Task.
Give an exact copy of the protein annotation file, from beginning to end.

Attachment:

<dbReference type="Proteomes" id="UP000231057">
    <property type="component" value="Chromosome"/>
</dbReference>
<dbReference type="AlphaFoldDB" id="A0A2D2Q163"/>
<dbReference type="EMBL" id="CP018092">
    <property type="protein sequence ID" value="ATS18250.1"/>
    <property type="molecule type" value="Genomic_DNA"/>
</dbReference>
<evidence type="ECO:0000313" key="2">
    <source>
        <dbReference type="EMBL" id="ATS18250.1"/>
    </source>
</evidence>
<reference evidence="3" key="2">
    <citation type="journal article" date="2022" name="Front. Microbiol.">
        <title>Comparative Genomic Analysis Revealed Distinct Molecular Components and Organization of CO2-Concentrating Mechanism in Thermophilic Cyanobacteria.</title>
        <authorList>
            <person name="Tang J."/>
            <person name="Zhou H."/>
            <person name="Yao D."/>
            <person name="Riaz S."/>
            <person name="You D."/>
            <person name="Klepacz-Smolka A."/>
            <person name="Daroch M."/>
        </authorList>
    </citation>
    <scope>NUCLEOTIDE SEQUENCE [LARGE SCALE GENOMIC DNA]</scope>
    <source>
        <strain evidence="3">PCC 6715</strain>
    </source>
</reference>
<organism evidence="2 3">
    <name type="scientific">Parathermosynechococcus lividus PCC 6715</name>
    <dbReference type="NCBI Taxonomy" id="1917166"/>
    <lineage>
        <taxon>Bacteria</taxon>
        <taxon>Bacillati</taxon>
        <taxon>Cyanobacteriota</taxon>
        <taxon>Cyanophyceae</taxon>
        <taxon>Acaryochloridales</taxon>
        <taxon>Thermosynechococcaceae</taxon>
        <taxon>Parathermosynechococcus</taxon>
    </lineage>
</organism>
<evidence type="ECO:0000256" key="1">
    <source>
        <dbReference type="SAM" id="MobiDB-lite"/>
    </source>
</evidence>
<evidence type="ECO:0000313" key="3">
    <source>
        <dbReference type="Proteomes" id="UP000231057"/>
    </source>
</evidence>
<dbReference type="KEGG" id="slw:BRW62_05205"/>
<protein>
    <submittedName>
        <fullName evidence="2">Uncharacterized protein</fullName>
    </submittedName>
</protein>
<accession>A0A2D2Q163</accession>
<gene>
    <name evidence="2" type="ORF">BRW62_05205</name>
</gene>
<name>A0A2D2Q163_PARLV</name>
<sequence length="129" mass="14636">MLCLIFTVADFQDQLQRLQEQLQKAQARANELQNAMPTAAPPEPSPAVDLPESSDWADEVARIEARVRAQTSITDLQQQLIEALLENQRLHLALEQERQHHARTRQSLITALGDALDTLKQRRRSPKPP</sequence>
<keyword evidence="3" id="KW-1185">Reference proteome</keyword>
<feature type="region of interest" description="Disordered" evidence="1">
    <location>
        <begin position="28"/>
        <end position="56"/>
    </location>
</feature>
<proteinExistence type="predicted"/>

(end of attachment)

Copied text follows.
<dbReference type="Proteomes" id="UP000231057">
    <property type="component" value="Chromosome"/>
</dbReference>
<dbReference type="AlphaFoldDB" id="A0A2D2Q163"/>
<dbReference type="EMBL" id="CP018092">
    <property type="protein sequence ID" value="ATS18250.1"/>
    <property type="molecule type" value="Genomic_DNA"/>
</dbReference>
<evidence type="ECO:0000313" key="2">
    <source>
        <dbReference type="EMBL" id="ATS18250.1"/>
    </source>
</evidence>
<reference evidence="3" key="2">
    <citation type="journal article" date="2022" name="Front. Microbiol.">
        <title>Comparative Genomic Analysis Revealed Distinct Molecular Components and Organization of CO2-Concentrating Mechanism in Thermophilic Cyanobacteria.</title>
        <authorList>
            <person name="Tang J."/>
            <person name="Zhou H."/>
            <person name="Yao D."/>
            <person name="Riaz S."/>
            <person name="You D."/>
            <person name="Klepacz-Smolka A."/>
            <person name="Daroch M."/>
        </authorList>
    </citation>
    <scope>NUCLEOTIDE SEQUENCE [LARGE SCALE GENOMIC DNA]</scope>
    <source>
        <strain evidence="3">PCC 6715</strain>
    </source>
</reference>
<organism evidence="2 3">
    <name type="scientific">Parathermosynechococcus lividus PCC 6715</name>
    <dbReference type="NCBI Taxonomy" id="1917166"/>
    <lineage>
        <taxon>Bacteria</taxon>
        <taxon>Bacillati</taxon>
        <taxon>Cyanobacteriota</taxon>
        <taxon>Cyanophyceae</taxon>
        <taxon>Acaryochloridales</taxon>
        <taxon>Thermosynechococcaceae</taxon>
        <taxon>Parathermosynechococcus</taxon>
    </lineage>
</organism>
<evidence type="ECO:0000256" key="1">
    <source>
        <dbReference type="SAM" id="MobiDB-lite"/>
    </source>
</evidence>
<evidence type="ECO:0000313" key="3">
    <source>
        <dbReference type="Proteomes" id="UP000231057"/>
    </source>
</evidence>
<dbReference type="KEGG" id="slw:BRW62_05205"/>
<protein>
    <submittedName>
        <fullName evidence="2">Uncharacterized protein</fullName>
    </submittedName>
</protein>
<accession>A0A2D2Q163</accession>
<gene>
    <name evidence="2" type="ORF">BRW62_05205</name>
</gene>
<name>A0A2D2Q163_PARLV</name>
<sequence length="129" mass="14636">MLCLIFTVADFQDQLQRLQEQLQKAQARANELQNAMPTAAPPEPSPAVDLPESSDWADEVARIEARVRAQTSITDLQQQLIEALLENQRLHLALEQERQHHARTRQSLITALGDALDTLKQRRRSPKPP</sequence>
<keyword evidence="3" id="KW-1185">Reference proteome</keyword>
<feature type="region of interest" description="Disordered" evidence="1">
    <location>
        <begin position="28"/>
        <end position="56"/>
    </location>
</feature>
<proteinExistence type="predicted"/>